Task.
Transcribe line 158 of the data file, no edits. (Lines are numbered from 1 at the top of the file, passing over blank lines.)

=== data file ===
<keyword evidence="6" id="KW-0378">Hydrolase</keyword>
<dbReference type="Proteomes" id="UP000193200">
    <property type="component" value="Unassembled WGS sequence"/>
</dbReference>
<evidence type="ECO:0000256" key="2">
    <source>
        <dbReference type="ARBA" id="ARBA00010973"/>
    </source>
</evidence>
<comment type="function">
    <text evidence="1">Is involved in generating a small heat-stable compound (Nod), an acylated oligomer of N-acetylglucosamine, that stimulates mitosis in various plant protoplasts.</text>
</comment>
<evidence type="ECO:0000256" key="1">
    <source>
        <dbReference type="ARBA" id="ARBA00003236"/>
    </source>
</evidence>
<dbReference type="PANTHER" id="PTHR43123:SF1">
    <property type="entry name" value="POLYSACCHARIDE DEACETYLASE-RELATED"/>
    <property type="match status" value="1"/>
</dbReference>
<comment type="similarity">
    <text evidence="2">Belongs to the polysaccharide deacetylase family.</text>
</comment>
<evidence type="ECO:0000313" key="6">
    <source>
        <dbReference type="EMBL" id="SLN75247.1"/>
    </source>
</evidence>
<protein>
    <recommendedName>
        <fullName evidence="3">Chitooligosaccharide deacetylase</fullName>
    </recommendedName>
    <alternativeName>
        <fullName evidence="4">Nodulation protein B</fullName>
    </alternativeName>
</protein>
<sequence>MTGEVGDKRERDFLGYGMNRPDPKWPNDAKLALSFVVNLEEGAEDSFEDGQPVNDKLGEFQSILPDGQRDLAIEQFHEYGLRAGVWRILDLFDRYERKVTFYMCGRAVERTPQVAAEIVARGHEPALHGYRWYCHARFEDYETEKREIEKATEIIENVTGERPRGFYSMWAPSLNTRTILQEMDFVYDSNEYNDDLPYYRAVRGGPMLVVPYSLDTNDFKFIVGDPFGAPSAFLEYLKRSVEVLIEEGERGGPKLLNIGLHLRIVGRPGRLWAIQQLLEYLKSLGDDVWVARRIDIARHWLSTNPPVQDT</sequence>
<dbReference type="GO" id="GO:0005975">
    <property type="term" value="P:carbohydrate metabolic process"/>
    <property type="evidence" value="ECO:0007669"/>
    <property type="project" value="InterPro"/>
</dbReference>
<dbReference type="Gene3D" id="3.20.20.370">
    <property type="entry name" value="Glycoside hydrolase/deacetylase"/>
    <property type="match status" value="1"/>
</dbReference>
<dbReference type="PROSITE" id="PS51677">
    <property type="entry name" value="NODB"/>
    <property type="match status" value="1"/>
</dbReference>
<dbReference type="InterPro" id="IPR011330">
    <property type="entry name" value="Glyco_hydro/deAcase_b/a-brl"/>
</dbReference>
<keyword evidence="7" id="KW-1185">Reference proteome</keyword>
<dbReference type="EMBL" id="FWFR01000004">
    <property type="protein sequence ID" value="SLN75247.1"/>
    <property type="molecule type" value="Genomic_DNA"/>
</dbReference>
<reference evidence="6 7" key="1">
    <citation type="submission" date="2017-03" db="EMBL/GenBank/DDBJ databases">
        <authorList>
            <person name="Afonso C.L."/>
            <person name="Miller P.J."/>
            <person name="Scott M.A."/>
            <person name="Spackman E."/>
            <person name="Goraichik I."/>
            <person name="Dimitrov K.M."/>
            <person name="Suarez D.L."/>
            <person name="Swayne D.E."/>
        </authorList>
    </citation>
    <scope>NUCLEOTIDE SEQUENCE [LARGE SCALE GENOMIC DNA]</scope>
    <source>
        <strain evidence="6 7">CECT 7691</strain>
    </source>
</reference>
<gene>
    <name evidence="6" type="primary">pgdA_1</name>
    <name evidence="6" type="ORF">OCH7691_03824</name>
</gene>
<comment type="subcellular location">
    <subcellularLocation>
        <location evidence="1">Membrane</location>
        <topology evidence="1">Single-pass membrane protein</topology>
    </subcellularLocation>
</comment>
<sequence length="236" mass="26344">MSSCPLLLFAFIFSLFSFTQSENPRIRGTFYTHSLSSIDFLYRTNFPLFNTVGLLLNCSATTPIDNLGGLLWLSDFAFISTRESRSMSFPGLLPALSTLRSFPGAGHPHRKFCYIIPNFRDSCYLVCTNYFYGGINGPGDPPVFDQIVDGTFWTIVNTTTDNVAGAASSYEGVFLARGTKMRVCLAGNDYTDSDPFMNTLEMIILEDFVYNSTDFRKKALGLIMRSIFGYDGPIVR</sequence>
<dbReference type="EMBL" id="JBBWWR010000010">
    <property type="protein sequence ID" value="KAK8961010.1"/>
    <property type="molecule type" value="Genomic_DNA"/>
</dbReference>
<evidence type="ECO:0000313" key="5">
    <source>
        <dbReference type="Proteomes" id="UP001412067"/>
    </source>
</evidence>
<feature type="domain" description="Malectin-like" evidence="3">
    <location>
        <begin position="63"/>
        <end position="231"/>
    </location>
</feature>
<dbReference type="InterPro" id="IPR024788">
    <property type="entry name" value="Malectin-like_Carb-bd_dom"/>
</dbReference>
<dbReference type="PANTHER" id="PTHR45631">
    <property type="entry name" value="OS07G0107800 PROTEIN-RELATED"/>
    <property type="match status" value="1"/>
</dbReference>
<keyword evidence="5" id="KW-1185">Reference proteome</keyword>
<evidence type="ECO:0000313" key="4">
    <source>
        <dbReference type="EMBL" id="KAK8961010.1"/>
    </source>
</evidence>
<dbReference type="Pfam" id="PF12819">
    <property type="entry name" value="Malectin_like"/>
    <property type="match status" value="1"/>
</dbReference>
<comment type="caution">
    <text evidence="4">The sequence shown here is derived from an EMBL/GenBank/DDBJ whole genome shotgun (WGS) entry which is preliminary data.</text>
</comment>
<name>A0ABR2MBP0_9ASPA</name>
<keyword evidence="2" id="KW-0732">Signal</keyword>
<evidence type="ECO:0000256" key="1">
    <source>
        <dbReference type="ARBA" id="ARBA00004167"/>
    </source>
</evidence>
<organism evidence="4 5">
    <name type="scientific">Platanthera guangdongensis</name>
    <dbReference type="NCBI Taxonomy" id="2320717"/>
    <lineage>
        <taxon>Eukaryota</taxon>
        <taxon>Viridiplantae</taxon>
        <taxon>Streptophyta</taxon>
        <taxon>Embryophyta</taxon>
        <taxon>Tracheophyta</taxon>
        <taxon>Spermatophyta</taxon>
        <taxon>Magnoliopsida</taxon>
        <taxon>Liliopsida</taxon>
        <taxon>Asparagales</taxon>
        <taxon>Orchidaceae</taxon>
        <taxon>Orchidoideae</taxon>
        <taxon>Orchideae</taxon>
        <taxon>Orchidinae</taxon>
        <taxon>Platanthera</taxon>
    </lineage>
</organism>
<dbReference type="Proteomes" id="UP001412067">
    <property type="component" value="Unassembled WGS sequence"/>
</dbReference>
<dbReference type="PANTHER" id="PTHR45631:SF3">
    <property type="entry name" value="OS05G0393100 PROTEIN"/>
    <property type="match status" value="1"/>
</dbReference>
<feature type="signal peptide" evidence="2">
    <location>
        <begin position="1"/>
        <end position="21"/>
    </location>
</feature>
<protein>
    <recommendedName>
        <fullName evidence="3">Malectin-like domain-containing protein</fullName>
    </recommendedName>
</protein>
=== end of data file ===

<feature type="signal peptide" evidence="2">